In the Name of Allah, Most Gracious, Most Merciful
“He has let free the two bodies of flowing water, meeting
together: Between them is a Barrier which they do not transgress.” (Al-Qur’an
In the Arabic text the word Barzakh means a barrier or a
partition. This barrier, however, is not a physical partition. The Arabic word
maraja literally means ‘they both meet and mix with each other’. Early
commentators of the Qur’an were unable to explain the two opposite meanings for
the two bodies of water, i.e. they meet and mix, and at the same time there is a
barrier between them.
Modern Science has discovered that in the places where two
different seas meet, there is a barrier between them. This barrier divides the
two seas so that each sea has its own temperature, salinity and density.1
Oceanologists are now in a better position to explain this verse.
There is a slanted unseen water barrier between the two seas
through which water from one sea passes to the other. But when the water from
one sea enters the other sea, it loses its distinctive characteristic and
becomes homogenized with the other water. In a way this barrier serves as a
transitional homogenizing area for the two waters.
This phenomenon is also mentioned in the following verse of
“And made a separating bar between the two bodies of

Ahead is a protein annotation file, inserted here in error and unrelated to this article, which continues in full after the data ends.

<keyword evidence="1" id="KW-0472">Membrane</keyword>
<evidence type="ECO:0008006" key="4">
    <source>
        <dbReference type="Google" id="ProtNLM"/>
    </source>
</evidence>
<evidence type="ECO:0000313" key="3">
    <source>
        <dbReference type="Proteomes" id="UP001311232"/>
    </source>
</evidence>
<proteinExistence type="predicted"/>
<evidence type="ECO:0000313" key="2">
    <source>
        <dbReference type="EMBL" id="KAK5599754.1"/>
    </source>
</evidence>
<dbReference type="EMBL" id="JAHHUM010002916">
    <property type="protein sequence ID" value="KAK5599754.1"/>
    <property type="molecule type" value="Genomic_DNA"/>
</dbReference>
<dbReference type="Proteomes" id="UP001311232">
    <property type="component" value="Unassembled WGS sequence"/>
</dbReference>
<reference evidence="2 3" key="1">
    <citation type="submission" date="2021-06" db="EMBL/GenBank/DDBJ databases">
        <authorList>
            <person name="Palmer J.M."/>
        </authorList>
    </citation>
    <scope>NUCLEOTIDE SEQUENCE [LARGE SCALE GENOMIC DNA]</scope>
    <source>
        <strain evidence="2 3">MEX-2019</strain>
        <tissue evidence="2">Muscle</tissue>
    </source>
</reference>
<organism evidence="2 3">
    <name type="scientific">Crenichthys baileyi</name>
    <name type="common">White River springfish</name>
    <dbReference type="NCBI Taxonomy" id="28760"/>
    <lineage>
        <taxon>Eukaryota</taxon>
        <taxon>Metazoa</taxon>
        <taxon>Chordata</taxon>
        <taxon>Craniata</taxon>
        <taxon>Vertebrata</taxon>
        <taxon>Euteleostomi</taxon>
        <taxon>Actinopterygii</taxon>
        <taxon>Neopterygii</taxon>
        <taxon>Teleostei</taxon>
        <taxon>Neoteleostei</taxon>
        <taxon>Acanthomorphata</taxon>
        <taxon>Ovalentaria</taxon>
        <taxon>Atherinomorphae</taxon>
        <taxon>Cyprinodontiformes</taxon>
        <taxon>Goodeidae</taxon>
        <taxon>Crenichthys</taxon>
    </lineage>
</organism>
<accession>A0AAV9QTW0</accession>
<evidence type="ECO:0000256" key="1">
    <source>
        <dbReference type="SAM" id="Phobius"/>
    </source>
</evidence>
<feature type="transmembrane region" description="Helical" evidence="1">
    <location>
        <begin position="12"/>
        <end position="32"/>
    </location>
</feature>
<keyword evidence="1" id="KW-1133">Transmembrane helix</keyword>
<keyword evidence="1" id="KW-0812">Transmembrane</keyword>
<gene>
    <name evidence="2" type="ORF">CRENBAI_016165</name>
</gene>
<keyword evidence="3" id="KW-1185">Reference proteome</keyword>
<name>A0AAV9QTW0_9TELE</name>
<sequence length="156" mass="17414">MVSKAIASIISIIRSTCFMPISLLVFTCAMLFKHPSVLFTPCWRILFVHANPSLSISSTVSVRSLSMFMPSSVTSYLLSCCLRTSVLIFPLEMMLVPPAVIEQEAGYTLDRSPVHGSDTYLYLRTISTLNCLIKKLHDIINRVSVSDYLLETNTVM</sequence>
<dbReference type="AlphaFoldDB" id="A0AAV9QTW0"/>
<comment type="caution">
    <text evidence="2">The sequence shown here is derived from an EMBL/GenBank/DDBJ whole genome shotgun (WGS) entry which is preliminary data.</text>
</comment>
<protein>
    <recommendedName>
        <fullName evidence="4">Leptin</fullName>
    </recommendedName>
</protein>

flowing water?” (Al-Qur’an 27:61)
This phenomenon occurs in several places, including the
divider between the Mediterranean and the Atlantic Ocean at Gibralter. A white
bar can also be clearly seen at Cape Point, Cape Peninsula, South Africa where
the Atlantic Ocean meets the Indian Ocean.
But when the Qur’an speaks about the divider between fresh
and salt water, it mentions the existence of “a forbidding partition” with the
“It is He Who has let free the two bodies of flowing
water: one palatable and sweet, and the other salty and bitter; yet has He made
a barrier between them, and a partition that is forbidden to be passed. (Al-Qur’an
Modern science has discovered that in estuaries, where fresh
(sweet) and salt water meet, the situation is somewhat different from that found
in places where two salt water seas meet. It has been discovered that what
distinguishes fresh water from salt water in estuaries is a “pycnocline zone
with a marked density discontinuity separating the two layers.”2
This partition (zone of separation) has a salinity different from both the fresh
water and the salt water.3
This phenomenon occurs in several places, including Egypt,
where the river Nile flows into the Mediterranean Sea. These scientific
phenomena mentioned in the Qur’an was also confirmed by Dr. William Hay, a
wellknown marine scientist and Professor of Geological Sciences at the
University of Colorado, U.S.A.
1 Principles of Oceanography, Davis, pp.
2 Oceanography, Gross, p. 242. Also see Introductory Oceanography, Thurman, pp.
3 Oceanography, Gross, p. 244 and Introductory Oceanography, Thurman, pp.